Following a failed coup attempt, Sudanese authorities have arrested dozens of people loyal to former president Omar al-Bashirfor trying to undermine the transitional government that has been in place since his ouster in 2019.
At least 21 officers and a number of soldiers were arrested in connection with the plot, alongside civilians who remained loyal to the former leader.
Early on Tuesday morning, a witness reported that government forces used tanks to close a bridge that connected Khartoum with its sister city Omduran, which lies just across the Nile River.
A government source told Reuters that plotters had attempted to take control of the state radio station in Omduran.
A source inside the government told Al Jazeera that Sudanese authorities had uncovered information about the plot on Monday evening, which helped the government prepare and respond effectively.
In a televised statement, the prime minister, Abdalla Hamdok, blamed the attempt on a handful of people trying to sow insecurity across the country, particularly in the eastern regions.
“What happened is an orchestrated coup by factions inside and outside the armed forces and this is an extension of the attempts by remnants since the fall of the former regime to abort the civilian democratic transition,” he said.
“This attempt was preceded by extensive preparations represented by lawlessness in the cities and the exploitation of the situation in the east of the country.
“They tried to take advantage of the situation in different towns by closing the ports and the roads.”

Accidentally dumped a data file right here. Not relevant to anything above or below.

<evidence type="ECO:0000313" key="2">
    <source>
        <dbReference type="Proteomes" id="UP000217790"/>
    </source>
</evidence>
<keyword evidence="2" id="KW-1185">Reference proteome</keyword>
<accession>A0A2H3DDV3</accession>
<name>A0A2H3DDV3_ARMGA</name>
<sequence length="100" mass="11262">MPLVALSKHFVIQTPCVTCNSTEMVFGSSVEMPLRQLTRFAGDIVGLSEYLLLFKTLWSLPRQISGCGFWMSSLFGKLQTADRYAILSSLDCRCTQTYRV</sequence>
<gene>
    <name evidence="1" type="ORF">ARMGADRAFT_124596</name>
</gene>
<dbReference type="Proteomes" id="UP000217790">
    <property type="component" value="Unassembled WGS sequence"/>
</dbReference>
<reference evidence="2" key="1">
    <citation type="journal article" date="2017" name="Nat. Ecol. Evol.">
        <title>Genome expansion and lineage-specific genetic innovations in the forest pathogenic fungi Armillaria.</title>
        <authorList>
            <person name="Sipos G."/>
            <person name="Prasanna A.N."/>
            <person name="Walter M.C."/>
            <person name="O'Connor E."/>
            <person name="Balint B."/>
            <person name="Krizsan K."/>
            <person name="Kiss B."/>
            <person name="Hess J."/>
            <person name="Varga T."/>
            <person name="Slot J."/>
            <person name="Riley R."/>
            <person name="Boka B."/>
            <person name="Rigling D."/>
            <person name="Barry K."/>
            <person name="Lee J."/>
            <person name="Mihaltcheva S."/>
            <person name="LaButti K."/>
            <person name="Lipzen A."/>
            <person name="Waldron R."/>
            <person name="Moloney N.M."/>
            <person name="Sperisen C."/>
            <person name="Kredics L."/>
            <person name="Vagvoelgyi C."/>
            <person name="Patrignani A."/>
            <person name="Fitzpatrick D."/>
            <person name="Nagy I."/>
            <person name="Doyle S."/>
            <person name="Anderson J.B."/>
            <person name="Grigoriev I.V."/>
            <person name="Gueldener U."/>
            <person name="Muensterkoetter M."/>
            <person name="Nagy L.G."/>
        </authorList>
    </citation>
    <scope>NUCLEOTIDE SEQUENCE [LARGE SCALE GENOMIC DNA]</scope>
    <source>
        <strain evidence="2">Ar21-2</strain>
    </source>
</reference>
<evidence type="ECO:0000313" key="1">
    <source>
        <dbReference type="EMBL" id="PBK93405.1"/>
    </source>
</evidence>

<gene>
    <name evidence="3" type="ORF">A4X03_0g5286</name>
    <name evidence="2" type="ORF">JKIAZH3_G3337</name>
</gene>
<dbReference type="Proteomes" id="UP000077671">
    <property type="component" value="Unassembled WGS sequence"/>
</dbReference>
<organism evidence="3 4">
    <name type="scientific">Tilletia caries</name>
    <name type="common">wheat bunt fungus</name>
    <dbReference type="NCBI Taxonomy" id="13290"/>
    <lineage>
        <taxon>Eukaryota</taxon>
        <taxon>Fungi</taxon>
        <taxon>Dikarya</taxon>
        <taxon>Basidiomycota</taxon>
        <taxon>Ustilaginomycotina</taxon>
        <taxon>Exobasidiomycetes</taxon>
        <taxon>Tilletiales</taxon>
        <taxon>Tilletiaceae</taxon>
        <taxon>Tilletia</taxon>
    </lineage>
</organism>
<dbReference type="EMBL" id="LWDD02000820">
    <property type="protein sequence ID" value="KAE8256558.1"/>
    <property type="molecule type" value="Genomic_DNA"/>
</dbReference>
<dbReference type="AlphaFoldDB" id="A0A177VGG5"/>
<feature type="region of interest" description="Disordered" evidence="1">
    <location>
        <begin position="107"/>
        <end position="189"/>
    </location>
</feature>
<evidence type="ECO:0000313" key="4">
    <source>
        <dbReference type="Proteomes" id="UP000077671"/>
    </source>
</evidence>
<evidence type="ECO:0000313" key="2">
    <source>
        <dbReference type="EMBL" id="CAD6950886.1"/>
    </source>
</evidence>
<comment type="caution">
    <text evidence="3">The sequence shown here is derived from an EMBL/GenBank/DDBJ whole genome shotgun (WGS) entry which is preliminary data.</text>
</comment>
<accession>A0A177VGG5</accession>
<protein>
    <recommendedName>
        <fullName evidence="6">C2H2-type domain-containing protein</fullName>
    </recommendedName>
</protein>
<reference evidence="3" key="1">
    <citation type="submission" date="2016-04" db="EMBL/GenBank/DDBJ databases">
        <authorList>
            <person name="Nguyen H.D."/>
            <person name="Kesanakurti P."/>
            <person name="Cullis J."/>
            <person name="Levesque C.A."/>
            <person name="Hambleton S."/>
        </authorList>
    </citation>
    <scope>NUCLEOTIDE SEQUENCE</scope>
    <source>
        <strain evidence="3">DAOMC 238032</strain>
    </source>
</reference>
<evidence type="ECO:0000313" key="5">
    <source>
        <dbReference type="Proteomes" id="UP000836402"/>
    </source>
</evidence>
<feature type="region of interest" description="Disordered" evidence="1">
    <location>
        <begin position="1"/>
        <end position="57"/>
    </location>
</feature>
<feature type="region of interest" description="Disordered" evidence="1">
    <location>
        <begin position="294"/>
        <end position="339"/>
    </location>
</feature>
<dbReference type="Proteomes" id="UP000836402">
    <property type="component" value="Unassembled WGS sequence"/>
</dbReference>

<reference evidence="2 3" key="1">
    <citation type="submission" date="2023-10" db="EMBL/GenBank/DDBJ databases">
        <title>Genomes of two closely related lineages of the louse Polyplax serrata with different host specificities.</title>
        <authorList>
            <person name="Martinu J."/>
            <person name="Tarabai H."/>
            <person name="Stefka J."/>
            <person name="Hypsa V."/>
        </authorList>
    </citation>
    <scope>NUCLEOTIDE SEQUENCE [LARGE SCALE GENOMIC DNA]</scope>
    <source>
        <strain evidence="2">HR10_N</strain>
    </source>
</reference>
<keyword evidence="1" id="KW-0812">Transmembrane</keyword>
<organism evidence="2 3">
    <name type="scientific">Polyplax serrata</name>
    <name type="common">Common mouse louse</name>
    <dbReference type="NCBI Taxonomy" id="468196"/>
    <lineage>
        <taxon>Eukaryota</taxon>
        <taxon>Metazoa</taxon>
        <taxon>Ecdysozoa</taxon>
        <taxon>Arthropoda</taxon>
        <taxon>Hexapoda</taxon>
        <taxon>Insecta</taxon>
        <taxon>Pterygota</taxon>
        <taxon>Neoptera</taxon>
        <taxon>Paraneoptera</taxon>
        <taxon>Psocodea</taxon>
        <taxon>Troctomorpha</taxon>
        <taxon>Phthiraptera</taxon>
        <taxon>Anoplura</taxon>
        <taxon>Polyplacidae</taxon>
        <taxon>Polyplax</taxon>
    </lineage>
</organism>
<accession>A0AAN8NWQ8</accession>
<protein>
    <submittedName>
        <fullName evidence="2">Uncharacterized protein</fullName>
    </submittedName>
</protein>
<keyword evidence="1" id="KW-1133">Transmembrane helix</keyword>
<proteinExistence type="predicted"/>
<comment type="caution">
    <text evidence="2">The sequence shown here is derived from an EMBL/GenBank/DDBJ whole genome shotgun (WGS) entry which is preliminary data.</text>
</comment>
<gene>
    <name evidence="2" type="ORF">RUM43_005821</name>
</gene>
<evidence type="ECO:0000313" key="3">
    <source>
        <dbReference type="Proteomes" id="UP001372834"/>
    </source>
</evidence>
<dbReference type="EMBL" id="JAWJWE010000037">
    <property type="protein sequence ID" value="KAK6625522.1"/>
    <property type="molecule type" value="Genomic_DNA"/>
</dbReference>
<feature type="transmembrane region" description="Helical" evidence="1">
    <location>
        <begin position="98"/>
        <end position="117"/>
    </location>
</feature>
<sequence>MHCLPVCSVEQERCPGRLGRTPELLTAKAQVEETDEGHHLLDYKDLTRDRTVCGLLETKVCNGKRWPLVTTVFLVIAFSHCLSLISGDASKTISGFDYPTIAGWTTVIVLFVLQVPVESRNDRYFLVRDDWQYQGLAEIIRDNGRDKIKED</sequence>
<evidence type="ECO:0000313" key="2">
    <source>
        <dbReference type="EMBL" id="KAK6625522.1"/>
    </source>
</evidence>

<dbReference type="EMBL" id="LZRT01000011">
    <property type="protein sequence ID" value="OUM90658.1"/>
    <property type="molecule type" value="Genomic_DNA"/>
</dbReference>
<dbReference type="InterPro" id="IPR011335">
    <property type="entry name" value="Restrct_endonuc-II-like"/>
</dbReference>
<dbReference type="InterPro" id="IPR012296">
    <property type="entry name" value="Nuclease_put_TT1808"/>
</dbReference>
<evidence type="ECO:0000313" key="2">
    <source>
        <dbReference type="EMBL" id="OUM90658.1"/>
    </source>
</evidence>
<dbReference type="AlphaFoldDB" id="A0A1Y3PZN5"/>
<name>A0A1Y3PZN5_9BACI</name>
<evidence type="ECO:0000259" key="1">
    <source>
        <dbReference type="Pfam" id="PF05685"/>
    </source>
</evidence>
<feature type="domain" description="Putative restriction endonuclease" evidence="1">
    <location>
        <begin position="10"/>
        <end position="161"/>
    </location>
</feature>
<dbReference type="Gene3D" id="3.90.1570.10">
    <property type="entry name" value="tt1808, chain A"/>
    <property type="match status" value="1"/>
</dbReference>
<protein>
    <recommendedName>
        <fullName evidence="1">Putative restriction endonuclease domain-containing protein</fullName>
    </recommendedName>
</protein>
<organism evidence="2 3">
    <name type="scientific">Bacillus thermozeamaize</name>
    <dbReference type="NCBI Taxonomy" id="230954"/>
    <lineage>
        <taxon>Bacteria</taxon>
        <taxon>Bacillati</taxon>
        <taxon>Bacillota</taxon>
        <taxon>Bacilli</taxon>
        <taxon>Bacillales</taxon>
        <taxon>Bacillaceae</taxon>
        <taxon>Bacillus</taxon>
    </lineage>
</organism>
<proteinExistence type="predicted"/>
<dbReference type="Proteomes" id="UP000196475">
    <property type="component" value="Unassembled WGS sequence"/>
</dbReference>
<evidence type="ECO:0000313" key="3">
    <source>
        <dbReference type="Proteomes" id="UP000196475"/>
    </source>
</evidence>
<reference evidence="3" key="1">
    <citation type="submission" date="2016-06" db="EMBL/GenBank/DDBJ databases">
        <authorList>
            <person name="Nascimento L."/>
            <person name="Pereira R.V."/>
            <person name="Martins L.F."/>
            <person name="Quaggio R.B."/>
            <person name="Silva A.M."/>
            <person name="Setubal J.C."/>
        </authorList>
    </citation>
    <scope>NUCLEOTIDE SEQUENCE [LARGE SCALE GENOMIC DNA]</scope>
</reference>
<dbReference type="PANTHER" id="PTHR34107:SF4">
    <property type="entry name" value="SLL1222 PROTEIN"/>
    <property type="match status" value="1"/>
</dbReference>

He added that there had been foiled coup attempts in the past, but this was the first time that arrests have been made, assuring the public that those who were involved in Tuesday’s attempt would be held to account.
Hamza Balol, a spokesperson for the Sudanese government said on state TV that those who had been arrested were currently being interrogated. He added that the remnants of the rebellion were at the Al Shajara camp in south Khartoum, and were being dealt with.
Upon visiting the camp on Tuesday, Abdel Fattah al-Burhan, the country’s stop military leader, said the coup could have had “catastrophic consequences on the unity of the army the military and the country”.
He added: “We want to take this country and hand it over to the public will, to free and fair elections.”
Sudan has been led by the Sovereign Council since 2019, when former autocratic president Omar Al-Bashir was ousted after months of popular protests.
Mr Al-Bashir, an Islamist, had ruled the country since rising to power in a military coup in 1989. He is currently sought by the International Criminal Court over allegations of atrocities in Sudan’s Darfur region in the early 2000s.
While the Sovereign Council has popular support, and support of Western governments, notably the United States, Britain and Norway, it faces an uphill battle. The country’s economy is in turmoil and has been struggling for years with rampant inflation, high unemployment and poverty rates. A national election is expected in 2024.